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Statamic is very well-designed software. The answer depends on the frequency with which you intend to post. The issue you're going to have with it is scaling, just like any flat-file CMS, like grav or kirby. Once you get to thousands of documents, you may see some performance issues, and I'm not sure how usable the control panel would be in that scenario either. Statamic, however, has a feature where you can output your pages to static files, though that might be difficult if you have a distributed team. You should be able ot find more information by searching their forums.
If it's going to be a while before you get to a significant volume of content though, it's great software.
check this one out. Created by @desandro, the same guy who wrote isotope.js http://flickity.metafizzy.co/
Check out this interesting thread on the difference between Metalsmith and Gulp. Even though it's about Metalsmith (which is excellent), I think it's relevant to your thoughts: http://stackoverflow.com/questions/23227248/is-there-some-gulp-plugin-that-lets-it-perform-the-function-of-a-static-site-gen/23858857?sgp=2#23858857
You can also find a lot of articles/tutorials etc on static site generators, organized by tool at http://www.thenewdynamic.org/ (a site of mine)
forgot to mention airbnb
It's hard to find really well designed Android apps, particularly for apps that have to pack in a lot of complex interactions, like with e-commerce. For instance, Amazon's Prime app looks like a website wrapped into an app and is slower than their mobile website.
Someone already mentioned VSCO. They're the only app I can think of that launches at the menu. It's also elegant and easy to navigate (though I think you have to already be a user to understand what's there).
For material design, Google Play Newstand comes to mind as one of the best. Google Calendar looks good, but not really well designed at all, in my view (it excels at adding a new event, but not at all at figuring out your schedule, if you're busy at all, with squishy little boxes crammed in for a calendar). Sunrise is the best I've seen for calendars.
Open table has a new design and has lots of admirable qualities.
Dropbox's Mailbox app is really well designed - even better than Google's Inbox in simplifying and packing in a lot of interaction into simple gestures: https://www.mailboxapp.com/
Hope this isn't too far afield, because their Android app isn't out, but I've been watching timeline.com's m. site too.
I'm sure there's more. I hope that material design the Nexus line has a lot of influence on designers coming in to the Android world.
The Fetch http://thefetch.com/ lists events by city. It's not design-specific, but they have a section called "Events for Creatives." They've not been active for a while, but should be relaunching soon, after a successful Kickstarter campaign.
I've started to put conference twitter feeds together in a list, but haven't gotten too far with it.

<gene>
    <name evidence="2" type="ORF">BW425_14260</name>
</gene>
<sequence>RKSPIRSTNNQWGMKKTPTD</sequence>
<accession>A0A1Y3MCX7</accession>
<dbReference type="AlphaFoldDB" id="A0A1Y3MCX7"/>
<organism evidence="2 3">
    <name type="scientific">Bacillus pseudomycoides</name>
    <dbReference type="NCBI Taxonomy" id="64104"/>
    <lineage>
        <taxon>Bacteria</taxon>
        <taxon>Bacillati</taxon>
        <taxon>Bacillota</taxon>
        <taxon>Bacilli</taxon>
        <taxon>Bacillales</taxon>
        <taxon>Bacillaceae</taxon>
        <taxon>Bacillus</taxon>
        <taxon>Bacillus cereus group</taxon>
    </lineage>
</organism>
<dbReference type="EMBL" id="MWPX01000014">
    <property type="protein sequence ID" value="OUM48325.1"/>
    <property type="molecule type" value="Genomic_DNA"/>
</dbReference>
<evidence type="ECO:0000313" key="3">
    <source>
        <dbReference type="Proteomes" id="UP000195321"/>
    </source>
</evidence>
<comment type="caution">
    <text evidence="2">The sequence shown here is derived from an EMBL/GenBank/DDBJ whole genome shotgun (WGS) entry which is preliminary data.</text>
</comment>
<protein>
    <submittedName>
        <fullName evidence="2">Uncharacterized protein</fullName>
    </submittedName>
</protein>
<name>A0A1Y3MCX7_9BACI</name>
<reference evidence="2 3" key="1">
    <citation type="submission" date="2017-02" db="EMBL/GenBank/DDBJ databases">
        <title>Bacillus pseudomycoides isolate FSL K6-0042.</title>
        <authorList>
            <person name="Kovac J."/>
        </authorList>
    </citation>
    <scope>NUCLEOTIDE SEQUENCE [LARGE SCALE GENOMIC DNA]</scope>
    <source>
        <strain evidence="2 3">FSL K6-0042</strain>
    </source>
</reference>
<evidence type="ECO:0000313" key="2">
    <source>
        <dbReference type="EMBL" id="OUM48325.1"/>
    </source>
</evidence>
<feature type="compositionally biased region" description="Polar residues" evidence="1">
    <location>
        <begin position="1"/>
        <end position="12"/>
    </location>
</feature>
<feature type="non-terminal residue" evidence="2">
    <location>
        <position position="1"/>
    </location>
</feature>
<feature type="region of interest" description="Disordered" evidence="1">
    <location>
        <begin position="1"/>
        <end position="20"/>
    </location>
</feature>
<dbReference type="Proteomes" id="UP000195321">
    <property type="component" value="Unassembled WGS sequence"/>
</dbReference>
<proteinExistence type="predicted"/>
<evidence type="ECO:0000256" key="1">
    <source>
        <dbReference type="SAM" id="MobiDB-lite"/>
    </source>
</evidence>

Hope you take these comments well - I wouldn't bother if it wasn't such an elegant site.
Really lovely home page! and very nice interactions on the menus, though the action of clicking on a menu then getting a submenu and then having to click on the real menu item below that seems like like a lot, when maybe that could show the submenu on hover, but allow the user to click through on the link they originally chose.
Couldn't find the search.
Desperately needs some performance optimization, even the second, cached, view is 5.5 seconds for content and nearly 10 seconds for the entire page (http://www.webpagetest.org/result/150313_BN_43P/1/details/) Images, as it looks like you know, but you've got massive scripts in the header and a 200+kb css file and pulling from two different type services. I know that sort of thing is hard with Wordpress, but there are a ton of requests there.
Interestingly, and maybe this doesn't have anything to do with you, but there didn't seem to be any way to find authors.
Again, hope the (mostly) performance related comments are okay. Glad to see publishers rethinking their sites and I do think that it's a really elegant site!
I agree. What's more - I've spent the last decade fighting IE and it will take a long time before I trust them again.
I'd agree with both the comments already here. I'm assuming you're talking about the internal pages and not the marketing sites.
Among the banks I've had any experience with(BofA, Chase, FirstUSA, Amex, Etrade), BofA gets a lot right.
Simple, which I'm a heavy user of (both the app and site) is true to its name, both in functionality and usability. It achieves something that I think is unheard of in banking —indeed, not thought of—it strips away the intimidation and pain of looking at your spending and bank balance. That really is good design!
Where the design community meets.
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I'm particularly excited about the prospect of having an editor for Hugo!